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Texas Standard

Weekdays, 10 a.m.

From fascinating innovations that reshape technology to shifting demographics that transform the nation, from political leaders to pop culture icons – what happens in Texas drives the American narrative. So why let New York, Washington and Los Angeles shape our sense of the world? 

Texas Standard is setting a new bar for broadcast news coverage, offering crisp, up-to-the-moment coverage of politics, lifestyle and culture, the environment, technology and innovation, and business and the economy – from a Texas perspective – and uncovering stories as they happen and spotting the trends that will shape tomorrow’s headlines.

 

The one-hour daily news magazine is grounded in the best traditions of American journalism: fact-based, independent and politically neutral reporting. In an era in which news outlets, politics and citizens are increasingly polarized, Texas Standard offers critical breadth, variety and integrity.

 

Hosted by award-winning journalist David Brown, Texas Standard features interviews with researchers, innovators, business leaders, political thinkers and experts – across Texas and around the globe – that reflect a diversity of opinions.

 

Texas Standard is produced in the state capital in collaboration with KUT Austin, KERA North Texas, Houston Public Media and Texas Public Radio San Antonio, as well as news organizations across Texas, Mexico and the United States.

From Texas Standard:

To close every show, astrologist and TV personality Walter Mercado used a special and genuine catch phrase: “Bendiciones para todos y que Dios me los bendiga a todos y que reciban de mi paz, mucha paz - pero sobre todo - mucho, mucho amor!” 

He wished his audience peace and lots and lots of love. 

From Texas Standard:

Did you know that the monarch butterfly is the Texas state insect? They flutter through the state this time of year when they migrate from Canada to Mexico. But their populations are dwindling. What's more, entomologists are finding masses of dead monarchs, with their unmistakable black and orange wings, on the side of Texas highways.

Texas A&M University professor Robert Coulson led a study about monarch roadkill deaths, and says cars are just one more threat to the insect, in addition to changes in weather, pesticides and more. His team is tracking the number of dead monarchs in order to try to find ways to protect them in the future.

From Texas Standard:

In 2004, the Texas Education Agency put a limit on the percentage of students it would allow into special education programs, which affected thousands. The Houston Chronicle exposed the illegal policy in 2016, and the investigation led to the Texas Legislature barring the agency from imposing such limits.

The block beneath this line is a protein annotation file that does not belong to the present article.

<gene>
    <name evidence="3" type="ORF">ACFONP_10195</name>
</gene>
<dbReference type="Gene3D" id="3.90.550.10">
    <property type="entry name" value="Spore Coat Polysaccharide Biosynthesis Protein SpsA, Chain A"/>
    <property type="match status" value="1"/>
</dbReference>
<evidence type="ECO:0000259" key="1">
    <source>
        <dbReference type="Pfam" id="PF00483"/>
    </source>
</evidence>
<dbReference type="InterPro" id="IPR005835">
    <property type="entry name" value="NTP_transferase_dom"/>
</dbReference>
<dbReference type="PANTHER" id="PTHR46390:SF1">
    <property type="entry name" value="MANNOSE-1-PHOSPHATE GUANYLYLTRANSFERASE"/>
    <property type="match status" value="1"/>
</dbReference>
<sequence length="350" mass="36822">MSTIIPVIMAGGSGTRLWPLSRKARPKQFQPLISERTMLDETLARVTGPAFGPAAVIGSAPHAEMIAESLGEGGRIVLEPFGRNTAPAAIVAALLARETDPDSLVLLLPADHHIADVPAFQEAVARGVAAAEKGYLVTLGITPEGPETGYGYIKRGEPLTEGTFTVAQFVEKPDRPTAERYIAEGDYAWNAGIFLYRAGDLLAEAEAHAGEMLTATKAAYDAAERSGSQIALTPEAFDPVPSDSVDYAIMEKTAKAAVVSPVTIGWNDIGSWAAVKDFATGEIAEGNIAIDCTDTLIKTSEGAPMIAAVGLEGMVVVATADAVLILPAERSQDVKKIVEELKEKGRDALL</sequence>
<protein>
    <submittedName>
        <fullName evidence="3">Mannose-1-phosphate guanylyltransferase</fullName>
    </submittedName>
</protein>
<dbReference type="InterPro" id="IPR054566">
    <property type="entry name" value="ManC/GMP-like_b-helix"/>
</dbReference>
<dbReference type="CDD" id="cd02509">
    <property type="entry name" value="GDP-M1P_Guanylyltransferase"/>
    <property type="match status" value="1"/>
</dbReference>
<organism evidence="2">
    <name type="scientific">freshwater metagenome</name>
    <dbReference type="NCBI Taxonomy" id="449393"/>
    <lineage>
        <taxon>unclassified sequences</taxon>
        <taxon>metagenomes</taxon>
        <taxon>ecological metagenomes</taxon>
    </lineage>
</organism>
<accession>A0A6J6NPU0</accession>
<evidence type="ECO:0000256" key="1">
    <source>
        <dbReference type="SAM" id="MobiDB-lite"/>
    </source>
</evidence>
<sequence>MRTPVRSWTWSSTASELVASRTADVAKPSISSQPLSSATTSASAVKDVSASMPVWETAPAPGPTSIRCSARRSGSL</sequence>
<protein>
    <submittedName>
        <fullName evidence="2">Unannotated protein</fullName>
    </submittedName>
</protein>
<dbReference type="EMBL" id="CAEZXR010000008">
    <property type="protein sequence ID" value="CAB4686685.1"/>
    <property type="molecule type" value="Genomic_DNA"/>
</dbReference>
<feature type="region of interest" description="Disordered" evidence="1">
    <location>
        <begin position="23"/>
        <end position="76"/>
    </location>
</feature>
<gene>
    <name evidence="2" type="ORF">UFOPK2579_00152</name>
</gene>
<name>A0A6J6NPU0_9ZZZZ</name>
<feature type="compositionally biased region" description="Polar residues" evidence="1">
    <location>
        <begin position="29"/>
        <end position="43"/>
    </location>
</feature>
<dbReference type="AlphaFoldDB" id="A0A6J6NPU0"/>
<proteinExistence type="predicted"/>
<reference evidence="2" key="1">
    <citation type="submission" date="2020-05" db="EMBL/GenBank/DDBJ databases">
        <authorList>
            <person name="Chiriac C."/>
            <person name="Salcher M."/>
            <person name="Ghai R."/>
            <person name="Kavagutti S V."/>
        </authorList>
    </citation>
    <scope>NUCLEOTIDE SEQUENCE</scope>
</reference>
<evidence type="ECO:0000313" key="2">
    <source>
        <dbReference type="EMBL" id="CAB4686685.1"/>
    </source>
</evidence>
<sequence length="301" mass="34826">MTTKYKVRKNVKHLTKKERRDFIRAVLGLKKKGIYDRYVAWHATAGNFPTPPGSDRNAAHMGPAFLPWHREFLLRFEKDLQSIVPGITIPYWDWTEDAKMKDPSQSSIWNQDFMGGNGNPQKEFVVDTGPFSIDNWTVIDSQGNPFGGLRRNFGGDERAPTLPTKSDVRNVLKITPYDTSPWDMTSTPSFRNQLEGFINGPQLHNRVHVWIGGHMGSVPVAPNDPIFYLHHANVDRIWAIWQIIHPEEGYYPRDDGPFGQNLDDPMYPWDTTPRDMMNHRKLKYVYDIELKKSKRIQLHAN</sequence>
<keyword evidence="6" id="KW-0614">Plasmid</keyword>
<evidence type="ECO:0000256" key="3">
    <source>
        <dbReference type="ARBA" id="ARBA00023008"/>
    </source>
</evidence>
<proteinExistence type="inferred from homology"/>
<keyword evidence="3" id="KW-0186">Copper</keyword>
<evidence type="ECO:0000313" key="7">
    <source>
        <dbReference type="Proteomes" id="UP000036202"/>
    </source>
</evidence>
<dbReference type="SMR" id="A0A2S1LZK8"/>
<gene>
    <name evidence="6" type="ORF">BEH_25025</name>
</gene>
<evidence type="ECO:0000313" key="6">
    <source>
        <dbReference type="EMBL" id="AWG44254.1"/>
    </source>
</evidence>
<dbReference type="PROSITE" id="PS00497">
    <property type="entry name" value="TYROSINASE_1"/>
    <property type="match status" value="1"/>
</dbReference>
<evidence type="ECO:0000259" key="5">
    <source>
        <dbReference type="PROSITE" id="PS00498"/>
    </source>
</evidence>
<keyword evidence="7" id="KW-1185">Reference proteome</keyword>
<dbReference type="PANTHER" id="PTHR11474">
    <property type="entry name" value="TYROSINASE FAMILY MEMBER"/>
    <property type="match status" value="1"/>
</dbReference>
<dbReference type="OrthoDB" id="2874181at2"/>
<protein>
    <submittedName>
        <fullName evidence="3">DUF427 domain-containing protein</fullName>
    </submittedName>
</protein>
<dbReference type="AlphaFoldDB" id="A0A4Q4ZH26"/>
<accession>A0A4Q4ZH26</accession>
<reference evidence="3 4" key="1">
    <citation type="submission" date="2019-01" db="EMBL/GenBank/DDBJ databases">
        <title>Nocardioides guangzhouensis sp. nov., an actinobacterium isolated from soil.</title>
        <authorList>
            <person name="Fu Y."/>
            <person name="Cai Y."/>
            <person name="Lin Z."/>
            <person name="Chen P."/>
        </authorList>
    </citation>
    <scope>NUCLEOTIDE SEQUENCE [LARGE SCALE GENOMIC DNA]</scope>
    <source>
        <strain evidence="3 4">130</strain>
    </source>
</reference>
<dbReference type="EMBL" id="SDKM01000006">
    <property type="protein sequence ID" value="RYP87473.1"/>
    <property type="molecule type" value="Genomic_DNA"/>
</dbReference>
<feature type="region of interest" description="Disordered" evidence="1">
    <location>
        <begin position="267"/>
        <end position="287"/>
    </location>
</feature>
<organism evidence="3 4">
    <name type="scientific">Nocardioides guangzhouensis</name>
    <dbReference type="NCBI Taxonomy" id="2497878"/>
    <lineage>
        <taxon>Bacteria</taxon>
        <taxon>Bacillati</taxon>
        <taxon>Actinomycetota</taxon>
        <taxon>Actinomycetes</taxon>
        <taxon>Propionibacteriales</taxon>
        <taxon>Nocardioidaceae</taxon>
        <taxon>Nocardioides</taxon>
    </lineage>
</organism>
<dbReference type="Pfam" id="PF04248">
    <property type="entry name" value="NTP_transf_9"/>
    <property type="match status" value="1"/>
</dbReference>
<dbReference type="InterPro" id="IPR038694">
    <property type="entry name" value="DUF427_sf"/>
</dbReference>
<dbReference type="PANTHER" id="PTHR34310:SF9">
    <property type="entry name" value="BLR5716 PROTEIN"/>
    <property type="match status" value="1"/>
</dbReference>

From Texas Standard:

“Out of sight, out of mind.” That’s how the saying goes. And it’s exactly the way wildflowers are right now, for most Texans. But the flowers that beautify state roadsides each spring are not out of mind for the team that makes it happen.

Meet Forrest Smith, with Texas A&M-Kingsville. His research team has put in “decades of work” in search of the perfect seeds for the different climates and soils we have in Texas.

From Texas Standard:

Texan, and former Secretary of State Rex Tillerson testified Wednesday in a Manhattan courtroom, where New York prosecutors are seeking to prove that Exxon Mobil lied to investors about the costs the company faced because of climate change. Tillerson is Exxon Mobil's former CEO.

From Texas Standard:

If you have ever been to Galveston, you may have noticed something eerie about it -- Galveston County Daily News reporter Kathryn Eastburn says the city seems to have seen more than its fair share of untimely death.

From Texas Standard:

As Bill Jones and his wife Kathy Murray of Austin found out in 2008, getting sick with murine typhus can be scary business. When a high fever persisted for five days, Jones sought help at a local hospital. There, he spent nine more terrifying days, while doctors searched for an explanation for his symptoms and nearly operated on his liver unnecessarily.

From Texas Standard:

Perhaps no airline has a greater stake in the fate of the Boeing 737 Max than Texas-based Southwest Airlines, which bought 34 of them before the plane’s design issues made national headlines following two fatal crashes.

From Texas Standard:

A growing number of asylum-seekers are setting up makeshift camps on the Mexican side of the southern border, across from El Paso, while they await hearings with U.S. immigration officials. Some wait weeks or even months for that appointment. But now, the Trump administration is testing a secretive program called Prompt Asylum Claim Review to fast-track those hearings.

From Texas Standard:

Harris County is negotiating a settlement with plaintiffs in a class action lawsuit that could lead to dramatic changes in the county’s bail system.

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